April 21, 2020

Standards of evidence required to support termination of employment decisions vary

Among the issues addressed by the U.S. Circuit Court of Appeals, Second Circuit, in this action was the standard of evidence that must be met to support the termination of a public employee in a disciplinary action. 

A §75 Disciplinary Hearing Officer found that “substantial evidence” supported several of the charges filed against the employee [Complainant] and recommended that he be demoted to a lower grade position. The then Assistant City Manager adopted the Hearing Officer’s findings of fact but decided to terminate rather than demote the Complainant.

The Complainant then filed an Article 78 petition in New York State Supreme Court seeking reinstatement to his former position and back pay contending that New York statutory law and the Due Process Clause of the Fourteenth Amendment both require that for-cause termination decisions be based upon a preponderance of the evidence and not substantial evidence.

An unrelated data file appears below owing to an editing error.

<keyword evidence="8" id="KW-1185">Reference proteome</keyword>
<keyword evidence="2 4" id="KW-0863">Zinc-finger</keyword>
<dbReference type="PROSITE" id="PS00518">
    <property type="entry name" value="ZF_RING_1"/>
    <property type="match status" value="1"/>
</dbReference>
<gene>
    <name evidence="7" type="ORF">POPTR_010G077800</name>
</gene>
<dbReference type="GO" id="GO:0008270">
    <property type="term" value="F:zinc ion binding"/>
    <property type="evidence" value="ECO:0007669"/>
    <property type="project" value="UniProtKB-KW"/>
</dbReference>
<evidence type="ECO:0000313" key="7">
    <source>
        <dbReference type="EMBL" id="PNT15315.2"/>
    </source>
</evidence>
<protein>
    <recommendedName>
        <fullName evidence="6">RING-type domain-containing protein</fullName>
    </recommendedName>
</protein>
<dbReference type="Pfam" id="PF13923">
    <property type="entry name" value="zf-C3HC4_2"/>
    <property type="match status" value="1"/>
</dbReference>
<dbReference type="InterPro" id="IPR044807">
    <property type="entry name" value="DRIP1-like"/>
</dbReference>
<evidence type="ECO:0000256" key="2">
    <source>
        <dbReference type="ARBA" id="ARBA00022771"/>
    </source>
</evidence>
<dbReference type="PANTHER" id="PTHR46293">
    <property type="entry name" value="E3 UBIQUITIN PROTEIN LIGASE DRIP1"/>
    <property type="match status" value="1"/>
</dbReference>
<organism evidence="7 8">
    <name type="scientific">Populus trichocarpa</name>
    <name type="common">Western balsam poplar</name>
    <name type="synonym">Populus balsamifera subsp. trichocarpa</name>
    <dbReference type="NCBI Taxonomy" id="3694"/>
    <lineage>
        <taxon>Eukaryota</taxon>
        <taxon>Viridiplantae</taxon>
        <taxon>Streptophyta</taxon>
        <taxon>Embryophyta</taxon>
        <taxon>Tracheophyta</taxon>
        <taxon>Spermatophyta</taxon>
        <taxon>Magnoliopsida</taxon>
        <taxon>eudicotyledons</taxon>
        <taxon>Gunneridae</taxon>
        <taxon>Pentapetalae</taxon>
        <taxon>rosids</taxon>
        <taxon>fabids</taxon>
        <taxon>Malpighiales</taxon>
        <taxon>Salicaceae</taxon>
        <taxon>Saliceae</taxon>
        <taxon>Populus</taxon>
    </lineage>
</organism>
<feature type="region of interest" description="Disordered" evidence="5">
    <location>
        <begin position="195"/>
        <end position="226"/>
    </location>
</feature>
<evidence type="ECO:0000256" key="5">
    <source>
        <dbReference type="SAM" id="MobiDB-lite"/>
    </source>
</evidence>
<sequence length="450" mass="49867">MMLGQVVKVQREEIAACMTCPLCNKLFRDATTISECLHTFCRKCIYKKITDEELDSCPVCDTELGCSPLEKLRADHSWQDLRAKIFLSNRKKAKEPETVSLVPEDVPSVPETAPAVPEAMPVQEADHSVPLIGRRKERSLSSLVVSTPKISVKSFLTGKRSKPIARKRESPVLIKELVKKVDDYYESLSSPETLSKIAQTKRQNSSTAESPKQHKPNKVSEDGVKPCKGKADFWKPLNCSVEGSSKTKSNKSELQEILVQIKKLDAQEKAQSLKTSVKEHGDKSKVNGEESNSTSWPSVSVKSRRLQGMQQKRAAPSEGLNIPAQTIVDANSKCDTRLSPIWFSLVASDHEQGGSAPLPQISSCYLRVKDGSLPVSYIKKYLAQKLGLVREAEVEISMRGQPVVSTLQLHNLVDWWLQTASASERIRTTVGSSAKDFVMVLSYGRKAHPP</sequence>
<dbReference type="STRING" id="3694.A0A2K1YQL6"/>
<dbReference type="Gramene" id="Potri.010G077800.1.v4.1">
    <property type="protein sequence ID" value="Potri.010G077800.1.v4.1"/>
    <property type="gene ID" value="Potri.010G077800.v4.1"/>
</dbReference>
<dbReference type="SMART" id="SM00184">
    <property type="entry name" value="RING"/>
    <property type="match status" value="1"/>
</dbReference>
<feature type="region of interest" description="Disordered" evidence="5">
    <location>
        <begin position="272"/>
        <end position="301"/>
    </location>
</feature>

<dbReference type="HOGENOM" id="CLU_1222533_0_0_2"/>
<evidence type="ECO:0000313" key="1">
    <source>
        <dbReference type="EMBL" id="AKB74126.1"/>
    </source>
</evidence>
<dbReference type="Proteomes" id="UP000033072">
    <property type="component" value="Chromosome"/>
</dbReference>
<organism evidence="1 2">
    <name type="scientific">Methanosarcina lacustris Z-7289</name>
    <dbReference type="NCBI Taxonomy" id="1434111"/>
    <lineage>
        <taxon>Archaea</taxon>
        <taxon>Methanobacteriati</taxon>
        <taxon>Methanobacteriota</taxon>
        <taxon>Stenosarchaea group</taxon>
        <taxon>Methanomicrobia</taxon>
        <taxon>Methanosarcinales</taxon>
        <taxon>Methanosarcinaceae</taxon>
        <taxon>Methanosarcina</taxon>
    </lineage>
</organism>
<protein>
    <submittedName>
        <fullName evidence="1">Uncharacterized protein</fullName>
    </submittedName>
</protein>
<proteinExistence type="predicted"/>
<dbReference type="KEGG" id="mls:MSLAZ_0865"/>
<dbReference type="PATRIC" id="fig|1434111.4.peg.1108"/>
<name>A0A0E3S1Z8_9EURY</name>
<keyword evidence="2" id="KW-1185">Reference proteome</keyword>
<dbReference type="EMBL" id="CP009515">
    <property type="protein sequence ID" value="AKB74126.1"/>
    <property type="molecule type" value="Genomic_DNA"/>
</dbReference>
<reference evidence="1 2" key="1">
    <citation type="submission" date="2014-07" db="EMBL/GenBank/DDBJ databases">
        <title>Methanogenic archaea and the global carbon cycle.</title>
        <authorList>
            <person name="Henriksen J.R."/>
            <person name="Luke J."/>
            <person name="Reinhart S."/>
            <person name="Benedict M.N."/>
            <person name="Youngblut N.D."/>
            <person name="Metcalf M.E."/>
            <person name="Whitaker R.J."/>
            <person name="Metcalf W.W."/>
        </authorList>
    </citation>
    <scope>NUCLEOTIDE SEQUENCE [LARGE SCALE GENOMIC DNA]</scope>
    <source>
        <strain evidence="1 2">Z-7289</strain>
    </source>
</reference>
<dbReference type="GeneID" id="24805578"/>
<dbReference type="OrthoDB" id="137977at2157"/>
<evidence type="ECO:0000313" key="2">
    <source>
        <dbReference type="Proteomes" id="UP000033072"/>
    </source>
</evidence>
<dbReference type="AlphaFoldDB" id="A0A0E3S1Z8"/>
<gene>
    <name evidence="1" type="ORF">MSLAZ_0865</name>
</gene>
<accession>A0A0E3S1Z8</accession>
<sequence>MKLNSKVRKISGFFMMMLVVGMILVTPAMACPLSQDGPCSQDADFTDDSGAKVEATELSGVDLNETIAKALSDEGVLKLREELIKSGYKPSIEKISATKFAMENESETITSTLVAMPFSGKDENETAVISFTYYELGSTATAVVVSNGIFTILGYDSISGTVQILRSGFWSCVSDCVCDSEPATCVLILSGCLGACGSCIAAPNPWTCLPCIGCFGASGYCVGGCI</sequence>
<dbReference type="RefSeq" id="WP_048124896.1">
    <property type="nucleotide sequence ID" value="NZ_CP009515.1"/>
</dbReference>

In civil trials the preponderance standard is met when the party with the burden of proof, in this situation the charging party, convinces the hearing officer that the evidence it presented has a greater than 50% chance that it is true.

In contrast, substantial evidence is “more than a mere scintilla" of evidence. As the U.S. Supreme Court explained in Richardson v. Perales, 402 U.S. 389, substantial evidence is  such relevant evidence as a reasonable mind might accept as adequate to support a conclusion.”*

Ultimately the Appellate Division rejected Complainant's challenge, concluding that “due process requires application of the preponderance of the evidence standard only when the penalty of dismissal is accompanied by some added stigma,” which the court found was not present in this case.**

After the Appellate Division issued its decision, the parties cross-moved for summary judgment on the due process claims. The federal district court granted summary judgment to the employer, concluding that Complainant was collaterally estopped from re-litigating his due process claims and that, in the alternative, he was afforded adequate process.

* For a comprehensive analysis see Standards of Appellate Review in the Federal Circuit: Substance and Semantics by Kevin Casey, Jade Camara and Nancy Wright, posted on the Internet at:  https://www.slideshare.net/umesh1989/standards-of-appellate-review-in-the-federal-circuit-substance-and-semantics-83pages.

** Marentette v. City of Canandaigua, 159 AD3d 1410.

The Circuit Court's decision is posted on the Internet at:

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